ZIMBABWE’S social security agency has withdrawn its executives from company boards in which it has interests in as the new board overhauls the institution to rid of legacy issues and restore ownership of the authority to contributors and pensioners, chairman Robin Vela said on Wednesday.
The National Social Security Agency has been dogged by related party and governance issues that have affected the authority’s cashflows and eroded public and investor confidence.
The new board this week fired its general manager James Matiza together with several other executives as part of its restructuring exercise. The exercise, Vela said would lower operating costs, improve service delivery, accountability and deliver a higher return on earned contributions.
NSSA, which has 70% of its investments in the equities market, has interests in 53 of the 59 actively listed companies on the Zimbabwe Stock Exchange, holding at least 10 percent shareholding in 12 counters.
“The board recognises the need to refocus NSSA; seeks a fresh start and return ownership of the authority to contributors and pensioners; (and this) starts by relieving senior management of their duties,” Vela said.
“NSSA will take the lead as an active shareholder and change the culture of investee company boards and management teams who have a historic tendency to dilute long term, long suffering, loyal shareholders such as NSSA upon the first promise of new capital albeit at a deep discount to market value let alone net asset value. To enable boards to be accountable, executives of NSSA have been withdrawn from investee companies. They are to focus on NSSA business exclusively.”
NSSA which has been at loggerheads with lawmakers and government officials over its investment portfolio has in the past been rocked by poor corporate governance issues.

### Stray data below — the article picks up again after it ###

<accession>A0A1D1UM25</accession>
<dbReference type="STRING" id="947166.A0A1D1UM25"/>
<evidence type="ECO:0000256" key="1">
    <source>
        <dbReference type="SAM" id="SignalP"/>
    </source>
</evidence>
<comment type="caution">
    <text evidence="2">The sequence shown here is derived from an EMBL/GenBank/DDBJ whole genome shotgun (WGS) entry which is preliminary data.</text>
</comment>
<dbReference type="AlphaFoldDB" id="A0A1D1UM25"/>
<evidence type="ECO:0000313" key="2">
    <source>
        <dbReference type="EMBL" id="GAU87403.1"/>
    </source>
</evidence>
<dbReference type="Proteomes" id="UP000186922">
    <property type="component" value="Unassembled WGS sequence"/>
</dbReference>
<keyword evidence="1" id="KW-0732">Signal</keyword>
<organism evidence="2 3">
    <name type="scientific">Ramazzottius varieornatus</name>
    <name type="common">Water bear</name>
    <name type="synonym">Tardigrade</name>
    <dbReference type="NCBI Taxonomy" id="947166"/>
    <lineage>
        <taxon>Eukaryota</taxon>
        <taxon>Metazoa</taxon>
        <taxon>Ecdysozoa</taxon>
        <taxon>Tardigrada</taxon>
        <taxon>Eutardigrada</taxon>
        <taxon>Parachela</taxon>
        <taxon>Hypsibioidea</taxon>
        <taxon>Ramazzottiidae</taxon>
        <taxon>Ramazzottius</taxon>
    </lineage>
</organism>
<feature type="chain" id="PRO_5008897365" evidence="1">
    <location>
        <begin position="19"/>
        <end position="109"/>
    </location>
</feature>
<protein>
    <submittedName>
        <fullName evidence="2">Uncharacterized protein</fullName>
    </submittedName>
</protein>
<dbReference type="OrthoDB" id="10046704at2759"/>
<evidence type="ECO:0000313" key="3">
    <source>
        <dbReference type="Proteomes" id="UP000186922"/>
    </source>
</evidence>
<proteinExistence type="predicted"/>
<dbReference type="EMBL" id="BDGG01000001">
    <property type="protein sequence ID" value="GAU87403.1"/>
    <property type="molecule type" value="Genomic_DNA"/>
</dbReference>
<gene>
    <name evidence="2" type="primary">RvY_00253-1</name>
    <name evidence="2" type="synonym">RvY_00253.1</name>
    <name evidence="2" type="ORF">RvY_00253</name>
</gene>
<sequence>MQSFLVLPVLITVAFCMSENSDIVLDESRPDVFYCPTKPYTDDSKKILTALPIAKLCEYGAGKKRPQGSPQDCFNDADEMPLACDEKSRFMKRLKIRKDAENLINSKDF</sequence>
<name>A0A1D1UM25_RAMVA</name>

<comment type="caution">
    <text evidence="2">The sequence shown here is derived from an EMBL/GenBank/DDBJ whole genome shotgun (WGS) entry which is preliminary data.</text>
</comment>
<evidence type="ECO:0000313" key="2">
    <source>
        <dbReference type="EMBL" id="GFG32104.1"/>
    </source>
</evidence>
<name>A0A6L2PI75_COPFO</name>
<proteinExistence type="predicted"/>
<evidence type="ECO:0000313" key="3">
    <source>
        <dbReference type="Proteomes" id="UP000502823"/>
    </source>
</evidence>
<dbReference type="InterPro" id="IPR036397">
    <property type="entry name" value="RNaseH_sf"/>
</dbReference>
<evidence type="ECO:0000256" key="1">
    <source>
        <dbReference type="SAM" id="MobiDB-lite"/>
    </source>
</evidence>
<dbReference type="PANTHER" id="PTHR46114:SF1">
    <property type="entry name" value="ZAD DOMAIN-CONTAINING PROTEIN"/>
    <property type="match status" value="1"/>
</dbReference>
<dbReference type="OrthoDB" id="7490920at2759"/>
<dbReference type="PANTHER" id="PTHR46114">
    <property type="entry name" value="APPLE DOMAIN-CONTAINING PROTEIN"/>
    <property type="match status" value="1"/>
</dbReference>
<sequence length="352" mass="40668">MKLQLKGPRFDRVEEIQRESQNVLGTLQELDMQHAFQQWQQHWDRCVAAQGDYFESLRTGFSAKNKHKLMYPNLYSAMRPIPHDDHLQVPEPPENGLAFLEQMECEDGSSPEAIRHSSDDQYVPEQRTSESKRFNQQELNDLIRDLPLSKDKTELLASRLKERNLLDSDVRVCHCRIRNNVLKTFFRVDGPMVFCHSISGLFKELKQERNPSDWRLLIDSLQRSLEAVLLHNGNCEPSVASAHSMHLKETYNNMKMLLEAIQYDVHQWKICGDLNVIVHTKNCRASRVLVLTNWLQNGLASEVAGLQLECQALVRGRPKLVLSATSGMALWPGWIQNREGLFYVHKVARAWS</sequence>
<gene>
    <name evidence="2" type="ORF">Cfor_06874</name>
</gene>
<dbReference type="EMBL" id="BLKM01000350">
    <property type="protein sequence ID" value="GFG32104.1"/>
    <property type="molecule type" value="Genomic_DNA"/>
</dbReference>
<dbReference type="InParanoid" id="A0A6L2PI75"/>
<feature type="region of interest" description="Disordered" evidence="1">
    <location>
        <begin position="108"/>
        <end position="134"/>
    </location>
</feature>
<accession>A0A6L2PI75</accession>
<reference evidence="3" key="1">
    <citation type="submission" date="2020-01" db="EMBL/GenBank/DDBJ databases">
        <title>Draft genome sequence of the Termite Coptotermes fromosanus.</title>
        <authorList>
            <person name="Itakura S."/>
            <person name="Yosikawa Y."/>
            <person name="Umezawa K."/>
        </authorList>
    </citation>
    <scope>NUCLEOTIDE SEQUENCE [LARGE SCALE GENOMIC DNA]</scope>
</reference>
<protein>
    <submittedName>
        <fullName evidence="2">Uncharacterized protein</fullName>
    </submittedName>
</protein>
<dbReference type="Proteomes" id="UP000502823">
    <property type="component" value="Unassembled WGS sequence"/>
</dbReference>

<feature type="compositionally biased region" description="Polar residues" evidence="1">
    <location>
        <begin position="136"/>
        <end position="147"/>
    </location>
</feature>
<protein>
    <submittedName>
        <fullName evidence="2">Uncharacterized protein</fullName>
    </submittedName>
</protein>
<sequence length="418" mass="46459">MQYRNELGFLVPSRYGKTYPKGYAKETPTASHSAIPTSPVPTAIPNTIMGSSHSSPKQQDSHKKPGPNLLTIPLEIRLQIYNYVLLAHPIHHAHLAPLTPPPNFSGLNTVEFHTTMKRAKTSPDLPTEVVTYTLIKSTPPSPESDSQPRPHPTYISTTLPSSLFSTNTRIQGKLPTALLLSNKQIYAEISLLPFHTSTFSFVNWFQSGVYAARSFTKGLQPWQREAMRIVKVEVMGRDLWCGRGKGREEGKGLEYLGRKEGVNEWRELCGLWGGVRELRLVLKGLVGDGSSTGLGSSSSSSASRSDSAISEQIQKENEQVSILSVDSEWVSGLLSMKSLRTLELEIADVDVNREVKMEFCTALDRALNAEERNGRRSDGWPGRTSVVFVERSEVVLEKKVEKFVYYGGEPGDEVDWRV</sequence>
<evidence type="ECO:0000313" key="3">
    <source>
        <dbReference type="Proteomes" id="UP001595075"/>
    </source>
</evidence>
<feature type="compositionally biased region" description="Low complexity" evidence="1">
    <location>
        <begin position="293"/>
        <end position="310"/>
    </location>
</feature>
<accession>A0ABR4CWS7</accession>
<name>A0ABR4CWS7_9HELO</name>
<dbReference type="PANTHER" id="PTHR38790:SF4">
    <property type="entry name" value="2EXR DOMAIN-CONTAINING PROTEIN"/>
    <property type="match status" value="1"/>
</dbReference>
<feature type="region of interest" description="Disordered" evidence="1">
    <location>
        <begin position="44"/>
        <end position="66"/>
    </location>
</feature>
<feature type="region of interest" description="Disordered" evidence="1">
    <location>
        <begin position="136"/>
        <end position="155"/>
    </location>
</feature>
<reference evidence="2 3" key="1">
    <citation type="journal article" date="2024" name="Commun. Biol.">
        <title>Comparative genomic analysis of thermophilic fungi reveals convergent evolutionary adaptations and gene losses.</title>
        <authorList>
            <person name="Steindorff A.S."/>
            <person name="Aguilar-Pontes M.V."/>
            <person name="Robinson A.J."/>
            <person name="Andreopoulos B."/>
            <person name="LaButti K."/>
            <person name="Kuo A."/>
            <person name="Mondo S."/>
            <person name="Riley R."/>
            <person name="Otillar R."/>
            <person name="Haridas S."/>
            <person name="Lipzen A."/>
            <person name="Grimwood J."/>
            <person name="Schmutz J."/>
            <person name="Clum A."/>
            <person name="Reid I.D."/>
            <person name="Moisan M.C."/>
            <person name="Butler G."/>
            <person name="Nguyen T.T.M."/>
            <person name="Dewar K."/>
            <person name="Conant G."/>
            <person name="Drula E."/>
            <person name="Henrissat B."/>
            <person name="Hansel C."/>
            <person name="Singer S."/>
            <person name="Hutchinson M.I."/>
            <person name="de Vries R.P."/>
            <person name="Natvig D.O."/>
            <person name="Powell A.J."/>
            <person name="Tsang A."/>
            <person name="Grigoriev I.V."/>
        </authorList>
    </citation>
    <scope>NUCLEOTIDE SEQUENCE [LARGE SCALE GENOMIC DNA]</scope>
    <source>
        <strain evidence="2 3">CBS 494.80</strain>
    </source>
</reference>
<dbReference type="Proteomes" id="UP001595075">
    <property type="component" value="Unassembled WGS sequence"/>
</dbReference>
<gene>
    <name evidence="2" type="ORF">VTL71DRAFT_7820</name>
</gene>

The National Social Security Authority (NSSA) has in recent times come under fire from hard-hit pensioners and lawmakers who felt that payouts were below the poverty datum line despite investment by the authority in ailing banks and the equities market.
“The board is concerned about this historic investment performance, both in terms of capital loss and the lack of market related investment income. There is recognition that capital must be protected at all costs and there must be a marked improvement in the investment income so that the funds under management can grow with investment income utilized to meet curre fund liabilities, principally to pensioners and potentially have the capacity to then increase payments to a “living pension” level,” Vela said.
“NSSA will, going forward be transparent about and engage our stakeholders on how, where and why the authority has invested their funds. The board is clear, it can no longer be business as usual…”
The company is set to open its micro-finance bank as part of its restructuring exercise. The plan came two years after sinking and losing US$50 million of pensioners’ funds in a botched attempt to rescue Patterson Timba’s Renaissance Merchant Bank (RMB).
Despite attempts to save RMB, including rebranding the bank to Capital Bank with the hope of distancing the entity from mismanagement and abuse of depositor’s funds, the bank went under in 2014 with millions of Nssa’s funds.
The Capital Bank case is just but one of NSSA’S questionable banking investments.
NSSA also lost about US$16 million in other banks that have been shut down. It had US$15 million deposited with Interfin Banking Corporation, which closed down in 2012 after gross abuse of depositors’ funds was unearthed.
The authority also owned 10,02% of Interfin Financial Services, the parent company of Interfin Banking Corporation.
NSSA had more than US$750 000 in Genesis Bank, which collapsed in 2012.-Staff Writer